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Note On 'K'
Discourse on K-pop's title risk losing its identity for the sake of rebranding
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As we rapidly race towards the end of 2024, it feels like there’s a lot of talk lately about what exactly is “K-pop” and how that “K-” is impacting it.
In the past few weeks, I’ve seen op-eds, interviews, and conversations among fans across social media about whether the “K” is holding back Korean popular music. These discussions have been happening for ages, but the recent uptick largely surround three instances: no Korean acts being nominated for the 2024 Grammy Awards, the BBMAs’ K-pop category, and reports of Bang Si-hyuk talking about the future of Korean music, or just Hybe’s music, needing to disassociate from the “K.”
Beyond that, there’s a focus on K-pop-influenced groups in the west, with Hybe and Geffen’s KATSEYE and JYP Entertainment and Republic Records’ VCHA soon to be joined by SM Entertainment planning to form a UK boy band in collaboration with production company Moon&Back. Along with the rise of XG, a K-pop-style girl group from Japan who declare themselves “X-Pop,” there is, of course, lots of capital “D” Discourse.
You’re probably assuming that since I write a newsletter called Notes on K-pop, I have strong opinions about this all. But to be honest, I’m too much of a Libra for that, and my thoughts aren’t actually all that important at the end of the day.
I have enough thoughts as an outsider covering K-pop for about a decade now about what K-pop means or doesn’t, and have written about the ideas of what K-pop is or isn’t several times. Even for this newsletter I’ve addressed it a few times, and I’m sure I’ll continue attempting to do so as long as I’m writing.
I think a lot of what’s going on is coming down to the idea that from a branding perspective when operating in the Americentric world of global enterteainment, it’s tempting to promote dropping the “K” of K-pop. Racism, othering, and western prioritizing are still true barriers to what K-pop acts face. A few people in this r/K-pop thread had really good oppositional perspectives, some pointing out these things and others pointing out that, on the flip, Korean artists shouldn’t need to make themselves smaller in any way to fit these western-fulled globalization efforts, so I hope you read and engage in the convo there if you think it’s of interest.
One thing that I feel like I want to talk about is that I think a lot of people are also missing the history of it all: K-pop has always not been just “K-pop.” The term “K-pop” is relatively new, and it doesn’t really matter all that much at the end of the day how it’s applied, at least not to me personally: I’ve had countless friends - especially those who grew up in Asia - tell me they thought BoA, one of the pioneering K-pop soloists, was an anime-OST-singing J-pop star. Obviously, this was an intentional marketing tactic, but it worked.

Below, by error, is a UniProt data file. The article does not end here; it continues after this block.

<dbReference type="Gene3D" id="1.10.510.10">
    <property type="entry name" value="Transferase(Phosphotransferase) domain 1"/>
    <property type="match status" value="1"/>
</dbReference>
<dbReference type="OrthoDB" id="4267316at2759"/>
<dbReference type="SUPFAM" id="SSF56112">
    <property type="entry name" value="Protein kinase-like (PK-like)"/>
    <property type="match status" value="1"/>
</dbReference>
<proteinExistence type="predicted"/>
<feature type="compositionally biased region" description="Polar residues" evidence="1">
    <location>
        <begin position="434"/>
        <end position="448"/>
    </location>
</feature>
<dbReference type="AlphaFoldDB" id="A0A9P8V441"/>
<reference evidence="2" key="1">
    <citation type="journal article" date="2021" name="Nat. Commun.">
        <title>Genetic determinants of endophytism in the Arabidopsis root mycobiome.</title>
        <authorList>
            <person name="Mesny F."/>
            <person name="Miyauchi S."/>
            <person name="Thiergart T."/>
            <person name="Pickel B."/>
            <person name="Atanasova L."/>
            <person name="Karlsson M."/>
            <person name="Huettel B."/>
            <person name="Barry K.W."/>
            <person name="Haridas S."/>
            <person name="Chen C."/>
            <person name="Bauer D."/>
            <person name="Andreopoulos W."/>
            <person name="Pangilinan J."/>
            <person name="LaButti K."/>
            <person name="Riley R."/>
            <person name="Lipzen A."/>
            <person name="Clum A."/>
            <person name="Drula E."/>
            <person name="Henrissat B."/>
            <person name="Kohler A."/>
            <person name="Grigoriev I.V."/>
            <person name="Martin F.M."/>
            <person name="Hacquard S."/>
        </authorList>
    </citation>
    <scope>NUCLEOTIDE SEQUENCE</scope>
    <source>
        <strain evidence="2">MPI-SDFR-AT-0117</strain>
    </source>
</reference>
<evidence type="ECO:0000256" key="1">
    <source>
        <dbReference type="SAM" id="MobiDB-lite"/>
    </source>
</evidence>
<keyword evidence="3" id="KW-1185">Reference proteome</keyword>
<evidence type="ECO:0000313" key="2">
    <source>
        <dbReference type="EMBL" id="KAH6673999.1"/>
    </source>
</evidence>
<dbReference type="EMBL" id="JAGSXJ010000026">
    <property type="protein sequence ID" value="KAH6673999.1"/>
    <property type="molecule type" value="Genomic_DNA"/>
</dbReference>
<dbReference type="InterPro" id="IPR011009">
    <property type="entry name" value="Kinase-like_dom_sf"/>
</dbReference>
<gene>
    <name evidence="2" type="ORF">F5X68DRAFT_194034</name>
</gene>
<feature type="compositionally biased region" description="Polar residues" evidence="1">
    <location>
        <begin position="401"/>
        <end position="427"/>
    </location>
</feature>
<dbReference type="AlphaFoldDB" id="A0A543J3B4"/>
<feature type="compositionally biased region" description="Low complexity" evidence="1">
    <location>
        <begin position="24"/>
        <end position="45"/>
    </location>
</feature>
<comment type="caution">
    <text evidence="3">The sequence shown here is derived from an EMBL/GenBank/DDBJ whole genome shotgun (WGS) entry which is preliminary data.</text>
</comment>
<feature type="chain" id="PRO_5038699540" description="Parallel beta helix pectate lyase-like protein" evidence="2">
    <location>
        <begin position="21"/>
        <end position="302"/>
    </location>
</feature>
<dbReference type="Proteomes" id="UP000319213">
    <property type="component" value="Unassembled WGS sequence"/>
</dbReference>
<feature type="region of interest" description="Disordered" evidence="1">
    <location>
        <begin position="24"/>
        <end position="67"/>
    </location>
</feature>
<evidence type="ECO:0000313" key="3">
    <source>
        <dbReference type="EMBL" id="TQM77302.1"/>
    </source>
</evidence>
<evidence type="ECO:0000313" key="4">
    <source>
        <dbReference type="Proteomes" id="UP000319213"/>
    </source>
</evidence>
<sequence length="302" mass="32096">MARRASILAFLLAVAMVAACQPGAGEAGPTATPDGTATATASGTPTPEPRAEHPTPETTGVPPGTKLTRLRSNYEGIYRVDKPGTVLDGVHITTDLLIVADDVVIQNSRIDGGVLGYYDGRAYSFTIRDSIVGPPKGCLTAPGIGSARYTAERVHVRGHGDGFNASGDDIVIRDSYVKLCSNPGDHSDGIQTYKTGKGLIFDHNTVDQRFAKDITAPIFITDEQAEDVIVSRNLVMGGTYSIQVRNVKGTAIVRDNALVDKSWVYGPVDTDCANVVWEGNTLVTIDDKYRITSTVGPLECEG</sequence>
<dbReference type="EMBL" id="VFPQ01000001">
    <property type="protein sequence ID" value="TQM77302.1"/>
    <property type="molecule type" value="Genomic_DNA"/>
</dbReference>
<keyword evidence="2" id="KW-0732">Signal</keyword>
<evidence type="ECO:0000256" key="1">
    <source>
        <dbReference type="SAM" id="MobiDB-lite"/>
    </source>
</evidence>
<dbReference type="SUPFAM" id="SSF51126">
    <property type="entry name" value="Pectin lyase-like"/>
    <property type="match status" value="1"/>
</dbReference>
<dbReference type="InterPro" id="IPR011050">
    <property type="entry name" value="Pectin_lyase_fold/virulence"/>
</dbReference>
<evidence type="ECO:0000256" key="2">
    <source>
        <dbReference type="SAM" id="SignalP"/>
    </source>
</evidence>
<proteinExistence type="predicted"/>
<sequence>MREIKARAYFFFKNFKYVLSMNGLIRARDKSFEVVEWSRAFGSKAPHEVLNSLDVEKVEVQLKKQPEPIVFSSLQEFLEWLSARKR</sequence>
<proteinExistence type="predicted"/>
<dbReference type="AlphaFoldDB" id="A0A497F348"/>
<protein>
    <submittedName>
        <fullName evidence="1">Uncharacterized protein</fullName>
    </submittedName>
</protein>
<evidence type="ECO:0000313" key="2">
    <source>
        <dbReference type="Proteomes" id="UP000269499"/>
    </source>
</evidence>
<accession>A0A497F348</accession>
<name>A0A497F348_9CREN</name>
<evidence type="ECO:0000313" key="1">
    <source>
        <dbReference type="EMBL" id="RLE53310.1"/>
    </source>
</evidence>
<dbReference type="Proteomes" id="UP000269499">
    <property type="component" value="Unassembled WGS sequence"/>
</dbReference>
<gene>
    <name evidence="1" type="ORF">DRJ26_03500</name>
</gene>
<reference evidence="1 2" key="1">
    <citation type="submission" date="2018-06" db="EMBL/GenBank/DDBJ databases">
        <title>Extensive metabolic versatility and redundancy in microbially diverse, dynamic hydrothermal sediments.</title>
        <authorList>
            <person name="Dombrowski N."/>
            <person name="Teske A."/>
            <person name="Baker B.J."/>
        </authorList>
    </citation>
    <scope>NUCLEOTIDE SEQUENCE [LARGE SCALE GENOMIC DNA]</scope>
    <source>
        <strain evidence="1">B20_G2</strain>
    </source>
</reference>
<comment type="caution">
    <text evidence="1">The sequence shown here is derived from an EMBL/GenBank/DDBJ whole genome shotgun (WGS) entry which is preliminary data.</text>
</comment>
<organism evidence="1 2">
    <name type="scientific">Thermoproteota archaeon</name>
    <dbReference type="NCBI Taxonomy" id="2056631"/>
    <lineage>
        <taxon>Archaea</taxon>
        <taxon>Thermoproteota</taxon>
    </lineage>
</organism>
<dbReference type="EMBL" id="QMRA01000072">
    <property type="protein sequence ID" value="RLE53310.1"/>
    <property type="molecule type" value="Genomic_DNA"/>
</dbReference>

I distinctly remember when I first became a fan back as a teen that I’d never really hear any idols or any other Korean entertainer on variety shows mention the term “K-pop,” except maybe on English-language Korean network Arirang. “K-pop” is not a Korean idea: it’s one applied to the multitudes of Korea’s music industry by those looking to generalize the industry beyond its own national borders, primarily meaning idol music but broadly applied. Over the years, it came to represent the popular music scene operating in the Korean music industry when used generally. But 9 times out of 10 if I talk to a Korean source or industry insider, saying “K-pop” and “idol music” is interchangeable; the term is a brand marker, at the end of the day, and rebranding happens all the time.
So, no. I don’t really think the term matters as much as others do. Language changes, and categories of music in general are typically fluid. But I do like the term, as obviously I have quite an affinity of it.
For me, the biggest takeaway of a lot of these conversations is not necessarily the importance of terminology or branding, because those at the end of the day do not really define K-pop: that’s the industry, the artists, and the artistry.
As vague as the term is, there is certainly a artistic style to K-pop, which makes it very practical to want to maintain this branded identity. But I’d argue, as are others, that in recent years, K-pop artists have to some degree lost that: the identity of K-pop that made it blow up in the western artistic memory is the adventurous, experimental, avant-garde-ness. There’s still that, but I think most longtime, or even newer, K-pop watchers would admit the music and industry has leaned less towards creative explosions in recent years and instead shifted to trend-chasing.